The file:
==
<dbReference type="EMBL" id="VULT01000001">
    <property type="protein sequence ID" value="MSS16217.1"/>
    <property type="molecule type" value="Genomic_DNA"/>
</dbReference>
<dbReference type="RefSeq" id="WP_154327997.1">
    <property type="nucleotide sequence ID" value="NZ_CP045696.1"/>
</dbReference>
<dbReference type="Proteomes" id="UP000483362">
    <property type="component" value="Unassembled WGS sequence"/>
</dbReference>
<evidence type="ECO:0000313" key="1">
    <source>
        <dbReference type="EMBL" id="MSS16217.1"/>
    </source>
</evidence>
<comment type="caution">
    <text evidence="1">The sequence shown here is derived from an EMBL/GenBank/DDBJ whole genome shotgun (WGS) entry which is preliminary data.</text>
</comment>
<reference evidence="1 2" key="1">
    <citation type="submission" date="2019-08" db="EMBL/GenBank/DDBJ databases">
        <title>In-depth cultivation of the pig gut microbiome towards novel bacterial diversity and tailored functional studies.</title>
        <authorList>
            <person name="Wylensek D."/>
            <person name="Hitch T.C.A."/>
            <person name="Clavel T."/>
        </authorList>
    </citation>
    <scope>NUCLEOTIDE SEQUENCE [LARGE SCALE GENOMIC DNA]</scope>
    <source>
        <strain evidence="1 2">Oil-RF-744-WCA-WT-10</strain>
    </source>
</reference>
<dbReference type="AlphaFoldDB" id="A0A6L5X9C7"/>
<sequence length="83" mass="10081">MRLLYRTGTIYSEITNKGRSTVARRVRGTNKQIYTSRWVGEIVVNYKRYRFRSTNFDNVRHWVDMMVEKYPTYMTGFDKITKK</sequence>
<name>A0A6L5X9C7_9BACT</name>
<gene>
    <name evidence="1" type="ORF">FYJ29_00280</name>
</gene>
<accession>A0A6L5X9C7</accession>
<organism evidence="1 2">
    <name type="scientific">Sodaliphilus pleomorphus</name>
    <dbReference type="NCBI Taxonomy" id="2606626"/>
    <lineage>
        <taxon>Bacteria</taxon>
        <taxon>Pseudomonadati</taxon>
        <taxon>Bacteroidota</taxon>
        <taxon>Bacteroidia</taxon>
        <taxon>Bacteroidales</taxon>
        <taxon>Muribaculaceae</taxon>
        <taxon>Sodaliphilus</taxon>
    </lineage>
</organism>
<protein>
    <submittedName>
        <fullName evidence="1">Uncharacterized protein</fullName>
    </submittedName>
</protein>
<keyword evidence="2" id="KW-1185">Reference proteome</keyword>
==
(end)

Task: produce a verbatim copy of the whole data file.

<dbReference type="EMBL" id="VULT01000001">
    <property type="protein sequence ID" value="MSS16217.1"/>
    <property type="molecule type" value="Genomic_DNA"/>
</dbReference>
<dbReference type="RefSeq" id="WP_154327997.1">
    <property type="nucleotide sequence ID" value="NZ_CP045696.1"/>
</dbReference>
<dbReference type="Proteomes" id="UP000483362">
    <property type="component" value="Unassembled WGS sequence"/>
</dbReference>
<evidence type="ECO:0000313" key="1">
    <source>
        <dbReference type="EMBL" id="MSS16217.1"/>
    </source>
</evidence>
<comment type="caution">
    <text evidence="1">The sequence shown here is derived from an EMBL/GenBank/DDBJ whole genome shotgun (WGS) entry which is preliminary data.</text>
</comment>
<reference evidence="1 2" key="1">
    <citation type="submission" date="2019-08" db="EMBL/GenBank/DDBJ databases">
        <title>In-depth cultivation of the pig gut microbiome towards novel bacterial diversity and tailored functional studies.</title>
        <authorList>
            <person name="Wylensek D."/>
            <person name="Hitch T.C.A."/>
            <person name="Clavel T."/>
        </authorList>
    </citation>
    <scope>NUCLEOTIDE SEQUENCE [LARGE SCALE GENOMIC DNA]</scope>
    <source>
        <strain evidence="1 2">Oil-RF-744-WCA-WT-10</strain>
    </source>
</reference>
<dbReference type="AlphaFoldDB" id="A0A6L5X9C7"/>
<sequence length="83" mass="10081">MRLLYRTGTIYSEITNKGRSTVARRVRGTNKQIYTSRWVGEIVVNYKRYRFRSTNFDNVRHWVDMMVEKYPTYMTGFDKITKK</sequence>
<name>A0A6L5X9C7_9BACT</name>
<gene>
    <name evidence="1" type="ORF">FYJ29_00280</name>
</gene>
<accession>A0A6L5X9C7</accession>
<organism evidence="1 2">
    <name type="scientific">Sodaliphilus pleomorphus</name>
    <dbReference type="NCBI Taxonomy" id="2606626"/>
    <lineage>
        <taxon>Bacteria</taxon>
        <taxon>Pseudomonadati</taxon>
        <taxon>Bacteroidota</taxon>
        <taxon>Bacteroidia</taxon>
        <taxon>Bacteroidales</taxon>
        <taxon>Muribaculaceae</taxon>
        <taxon>Sodaliphilus</taxon>
    </lineage>
</organism>
<protein>
    <submittedName>
        <fullName evidence="1">Uncharacterized protein</fullName>
    </submittedName>
</protein>
<keyword evidence="2" id="KW-1185">Reference proteome</keyword>